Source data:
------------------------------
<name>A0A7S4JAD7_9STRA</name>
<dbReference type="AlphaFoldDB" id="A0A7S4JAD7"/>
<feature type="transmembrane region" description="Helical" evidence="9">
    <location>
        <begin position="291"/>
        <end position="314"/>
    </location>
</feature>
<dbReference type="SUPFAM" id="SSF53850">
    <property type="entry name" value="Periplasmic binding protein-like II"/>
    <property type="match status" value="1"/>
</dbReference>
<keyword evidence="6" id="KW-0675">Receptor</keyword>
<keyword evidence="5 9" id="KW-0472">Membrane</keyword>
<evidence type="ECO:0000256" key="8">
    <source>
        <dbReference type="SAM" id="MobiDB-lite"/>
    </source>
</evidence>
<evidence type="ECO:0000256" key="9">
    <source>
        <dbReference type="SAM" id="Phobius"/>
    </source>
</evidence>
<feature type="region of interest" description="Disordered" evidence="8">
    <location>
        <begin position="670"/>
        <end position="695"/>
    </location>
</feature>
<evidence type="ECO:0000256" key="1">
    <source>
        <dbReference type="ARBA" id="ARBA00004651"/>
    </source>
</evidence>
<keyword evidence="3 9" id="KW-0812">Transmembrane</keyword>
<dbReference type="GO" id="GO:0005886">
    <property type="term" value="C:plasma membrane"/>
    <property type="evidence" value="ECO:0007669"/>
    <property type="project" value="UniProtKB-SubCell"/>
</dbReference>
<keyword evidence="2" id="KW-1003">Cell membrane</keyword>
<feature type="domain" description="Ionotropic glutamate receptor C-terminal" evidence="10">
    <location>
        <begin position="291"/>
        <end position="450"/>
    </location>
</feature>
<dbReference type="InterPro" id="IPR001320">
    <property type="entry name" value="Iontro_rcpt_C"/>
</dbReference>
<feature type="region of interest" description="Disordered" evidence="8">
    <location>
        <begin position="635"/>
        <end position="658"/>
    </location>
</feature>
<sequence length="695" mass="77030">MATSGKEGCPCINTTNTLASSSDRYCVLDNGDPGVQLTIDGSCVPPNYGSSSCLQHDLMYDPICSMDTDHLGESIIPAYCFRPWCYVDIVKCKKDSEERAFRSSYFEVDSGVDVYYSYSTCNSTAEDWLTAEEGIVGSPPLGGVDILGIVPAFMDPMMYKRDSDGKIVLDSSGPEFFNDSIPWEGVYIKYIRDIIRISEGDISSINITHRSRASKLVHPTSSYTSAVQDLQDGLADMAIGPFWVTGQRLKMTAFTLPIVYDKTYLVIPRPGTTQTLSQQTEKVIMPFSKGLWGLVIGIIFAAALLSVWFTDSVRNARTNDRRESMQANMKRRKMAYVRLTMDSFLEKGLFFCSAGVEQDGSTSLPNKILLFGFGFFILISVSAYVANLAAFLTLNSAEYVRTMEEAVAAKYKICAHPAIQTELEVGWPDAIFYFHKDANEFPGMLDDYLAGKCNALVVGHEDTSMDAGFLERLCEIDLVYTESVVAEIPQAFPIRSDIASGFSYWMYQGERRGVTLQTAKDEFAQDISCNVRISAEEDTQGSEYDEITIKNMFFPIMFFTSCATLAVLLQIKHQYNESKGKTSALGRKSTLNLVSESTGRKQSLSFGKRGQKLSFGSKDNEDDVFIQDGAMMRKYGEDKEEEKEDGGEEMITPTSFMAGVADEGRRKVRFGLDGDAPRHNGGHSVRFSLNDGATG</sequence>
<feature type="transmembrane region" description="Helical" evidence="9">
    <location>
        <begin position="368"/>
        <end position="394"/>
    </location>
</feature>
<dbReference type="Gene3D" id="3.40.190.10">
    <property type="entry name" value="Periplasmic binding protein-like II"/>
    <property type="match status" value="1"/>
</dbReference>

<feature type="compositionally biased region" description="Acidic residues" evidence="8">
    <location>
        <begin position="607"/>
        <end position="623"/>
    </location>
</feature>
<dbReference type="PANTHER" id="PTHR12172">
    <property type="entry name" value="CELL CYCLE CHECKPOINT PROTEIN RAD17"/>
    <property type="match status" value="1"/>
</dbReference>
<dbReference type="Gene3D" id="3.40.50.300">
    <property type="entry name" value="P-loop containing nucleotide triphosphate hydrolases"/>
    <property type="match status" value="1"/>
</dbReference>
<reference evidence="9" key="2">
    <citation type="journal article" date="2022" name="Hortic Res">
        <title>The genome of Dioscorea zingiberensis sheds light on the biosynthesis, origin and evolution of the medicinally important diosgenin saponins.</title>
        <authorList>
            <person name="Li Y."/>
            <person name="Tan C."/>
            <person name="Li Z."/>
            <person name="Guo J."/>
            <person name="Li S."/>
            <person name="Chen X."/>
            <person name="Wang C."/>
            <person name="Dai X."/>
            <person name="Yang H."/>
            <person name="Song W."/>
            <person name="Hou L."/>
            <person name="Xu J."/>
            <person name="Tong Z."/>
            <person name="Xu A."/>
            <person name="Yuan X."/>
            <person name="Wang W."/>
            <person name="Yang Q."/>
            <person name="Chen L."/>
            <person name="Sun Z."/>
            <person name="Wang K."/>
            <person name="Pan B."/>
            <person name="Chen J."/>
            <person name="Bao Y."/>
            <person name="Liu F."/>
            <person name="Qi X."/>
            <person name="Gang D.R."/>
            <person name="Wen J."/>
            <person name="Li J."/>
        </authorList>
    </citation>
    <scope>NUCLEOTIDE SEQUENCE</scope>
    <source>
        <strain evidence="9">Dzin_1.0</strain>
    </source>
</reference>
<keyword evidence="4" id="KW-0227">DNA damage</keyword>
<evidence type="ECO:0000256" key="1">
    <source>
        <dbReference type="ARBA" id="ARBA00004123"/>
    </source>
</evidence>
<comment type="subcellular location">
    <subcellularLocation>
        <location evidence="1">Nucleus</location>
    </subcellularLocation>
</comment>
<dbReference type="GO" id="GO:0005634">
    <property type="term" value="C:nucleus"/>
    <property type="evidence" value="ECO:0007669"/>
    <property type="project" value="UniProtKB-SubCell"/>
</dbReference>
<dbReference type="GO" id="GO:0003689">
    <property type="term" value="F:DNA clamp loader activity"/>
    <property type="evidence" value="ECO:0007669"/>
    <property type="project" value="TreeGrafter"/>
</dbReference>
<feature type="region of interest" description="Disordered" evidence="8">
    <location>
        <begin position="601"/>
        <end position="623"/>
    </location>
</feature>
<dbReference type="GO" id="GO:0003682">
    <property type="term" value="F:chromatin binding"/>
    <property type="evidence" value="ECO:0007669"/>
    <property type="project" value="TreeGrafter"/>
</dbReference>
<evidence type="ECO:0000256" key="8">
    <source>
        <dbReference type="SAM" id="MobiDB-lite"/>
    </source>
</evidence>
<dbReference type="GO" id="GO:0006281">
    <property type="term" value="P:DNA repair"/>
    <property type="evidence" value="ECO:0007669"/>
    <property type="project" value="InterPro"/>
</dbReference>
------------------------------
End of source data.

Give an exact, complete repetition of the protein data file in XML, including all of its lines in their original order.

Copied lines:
<name>A0A7S4JAD7_9STRA</name>
<dbReference type="AlphaFoldDB" id="A0A7S4JAD7"/>
<feature type="transmembrane region" description="Helical" evidence="9">
    <location>
        <begin position="291"/>
        <end position="314"/>
    </location>
</feature>
<dbReference type="SUPFAM" id="SSF53850">
    <property type="entry name" value="Periplasmic binding protein-like II"/>
    <property type="match status" value="1"/>
</dbReference>
<keyword evidence="6" id="KW-0675">Receptor</keyword>
<keyword evidence="5 9" id="KW-0472">Membrane</keyword>
<evidence type="ECO:0000256" key="8">
    <source>
        <dbReference type="SAM" id="MobiDB-lite"/>
    </source>
</evidence>
<evidence type="ECO:0000256" key="9">
    <source>
        <dbReference type="SAM" id="Phobius"/>
    </source>
</evidence>
<feature type="region of interest" description="Disordered" evidence="8">
    <location>
        <begin position="670"/>
        <end position="695"/>
    </location>
</feature>
<evidence type="ECO:0000256" key="1">
    <source>
        <dbReference type="ARBA" id="ARBA00004651"/>
    </source>
</evidence>
<keyword evidence="3 9" id="KW-0812">Transmembrane</keyword>
<dbReference type="GO" id="GO:0005886">
    <property type="term" value="C:plasma membrane"/>
    <property type="evidence" value="ECO:0007669"/>
    <property type="project" value="UniProtKB-SubCell"/>
</dbReference>
<keyword evidence="2" id="KW-1003">Cell membrane</keyword>
<feature type="domain" description="Ionotropic glutamate receptor C-terminal" evidence="10">
    <location>
        <begin position="291"/>
        <end position="450"/>
    </location>
</feature>
<dbReference type="InterPro" id="IPR001320">
    <property type="entry name" value="Iontro_rcpt_C"/>
</dbReference>
<feature type="region of interest" description="Disordered" evidence="8">
    <location>
        <begin position="635"/>
        <end position="658"/>
    </location>
</feature>
<sequence length="695" mass="77030">MATSGKEGCPCINTTNTLASSSDRYCVLDNGDPGVQLTIDGSCVPPNYGSSSCLQHDLMYDPICSMDTDHLGESIIPAYCFRPWCYVDIVKCKKDSEERAFRSSYFEVDSGVDVYYSYSTCNSTAEDWLTAEEGIVGSPPLGGVDILGIVPAFMDPMMYKRDSDGKIVLDSSGPEFFNDSIPWEGVYIKYIRDIIRISEGDISSINITHRSRASKLVHPTSSYTSAVQDLQDGLADMAIGPFWVTGQRLKMTAFTLPIVYDKTYLVIPRPGTTQTLSQQTEKVIMPFSKGLWGLVIGIIFAAALLSVWFTDSVRNARTNDRRESMQANMKRRKMAYVRLTMDSFLEKGLFFCSAGVEQDGSTSLPNKILLFGFGFFILISVSAYVANLAAFLTLNSAEYVRTMEEAVAAKYKICAHPAIQTELEVGWPDAIFYFHKDANEFPGMLDDYLAGKCNALVVGHEDTSMDAGFLERLCEIDLVYTESVVAEIPQAFPIRSDIASGFSYWMYQGERRGVTLQTAKDEFAQDISCNVRISAEEDTQGSEYDEITIKNMFFPIMFFTSCATLAVLLQIKHQYNESKGKTSALGRKSTLNLVSESTGRKQSLSFGKRGQKLSFGSKDNEDDVFIQDGAMMRKYGEDKEEEKEDGGEEMITPTSFMAGVADEGRRKVRFGLDGDAPRHNGGHSVRFSLNDGATG</sequence>
<feature type="transmembrane region" description="Helical" evidence="9">
    <location>
        <begin position="368"/>
        <end position="394"/>
    </location>
</feature>
<dbReference type="Gene3D" id="3.40.190.10">
    <property type="entry name" value="Periplasmic binding protein-like II"/>
    <property type="match status" value="1"/>
</dbReference>

<feature type="compositionally biased region" description="Acidic residues" evidence="8">
    <location>
        <begin position="607"/>
        <end position="623"/>
    </location>
</feature>
<dbReference type="PANTHER" id="PTHR12172">
    <property type="entry name" value="CELL CYCLE CHECKPOINT PROTEIN RAD17"/>
    <property type="match status" value="1"/>
</dbReference>
<dbReference type="Gene3D" id="3.40.50.300">
    <property type="entry name" value="P-loop containing nucleotide triphosphate hydrolases"/>
    <property type="match status" value="1"/>
</dbReference>
<reference evidence="9" key="2">
    <citation type="journal article" date="2022" name="Hortic Res">
        <title>The genome of Dioscorea zingiberensis sheds light on the biosynthesis, origin and evolution of the medicinally important diosgenin saponins.</title>
        <authorList>
            <person name="Li Y."/>
            <person name="Tan C."/>
            <person name="Li Z."/>
            <person name="Guo J."/>
            <person name="Li S."/>
            <person name="Chen X."/>
            <person name="Wang C."/>
            <person name="Dai X."/>
            <person name="Yang H."/>
            <person name="Song W."/>
            <person name="Hou L."/>
            <person name="Xu J."/>
            <person name="Tong Z."/>
            <person name="Xu A."/>
            <person name="Yuan X."/>
            <person name="Wang W."/>
            <person name="Yang Q."/>
            <person name="Chen L."/>
            <person name="Sun Z."/>
            <person name="Wang K."/>
            <person name="Pan B."/>
            <person name="Chen J."/>
            <person name="Bao Y."/>
            <person name="Liu F."/>
            <person name="Qi X."/>
            <person name="Gang D.R."/>
            <person name="Wen J."/>
            <person name="Li J."/>
        </authorList>
    </citation>
    <scope>NUCLEOTIDE SEQUENCE</scope>
    <source>
        <strain evidence="9">Dzin_1.0</strain>
    </source>
</reference>
<keyword evidence="4" id="KW-0227">DNA damage</keyword>
<evidence type="ECO:0000256" key="1">
    <source>
        <dbReference type="ARBA" id="ARBA00004123"/>
    </source>
</evidence>
<comment type="subcellular location">
    <subcellularLocation>
        <location evidence="1">Nucleus</location>
    </subcellularLocation>
</comment>
<dbReference type="GO" id="GO:0005634">
    <property type="term" value="C:nucleus"/>
    <property type="evidence" value="ECO:0007669"/>
    <property type="project" value="UniProtKB-SubCell"/>
</dbReference>
<dbReference type="GO" id="GO:0003689">
    <property type="term" value="F:DNA clamp loader activity"/>
    <property type="evidence" value="ECO:0007669"/>
    <property type="project" value="TreeGrafter"/>
</dbReference>
<feature type="region of interest" description="Disordered" evidence="8">
    <location>
        <begin position="601"/>
        <end position="623"/>
    </location>
</feature>
<dbReference type="GO" id="GO:0003682">
    <property type="term" value="F:chromatin binding"/>
    <property type="evidence" value="ECO:0007669"/>
    <property type="project" value="TreeGrafter"/>
</dbReference>
<evidence type="ECO:0000256" key="8">
    <source>
        <dbReference type="SAM" id="MobiDB-lite"/>
    </source>
</evidence>
<dbReference type="GO" id="GO:0006281">
    <property type="term" value="P:DNA repair"/>
    <property type="evidence" value="ECO:0007669"/>
    <property type="project" value="InterPro"/>
</dbReference>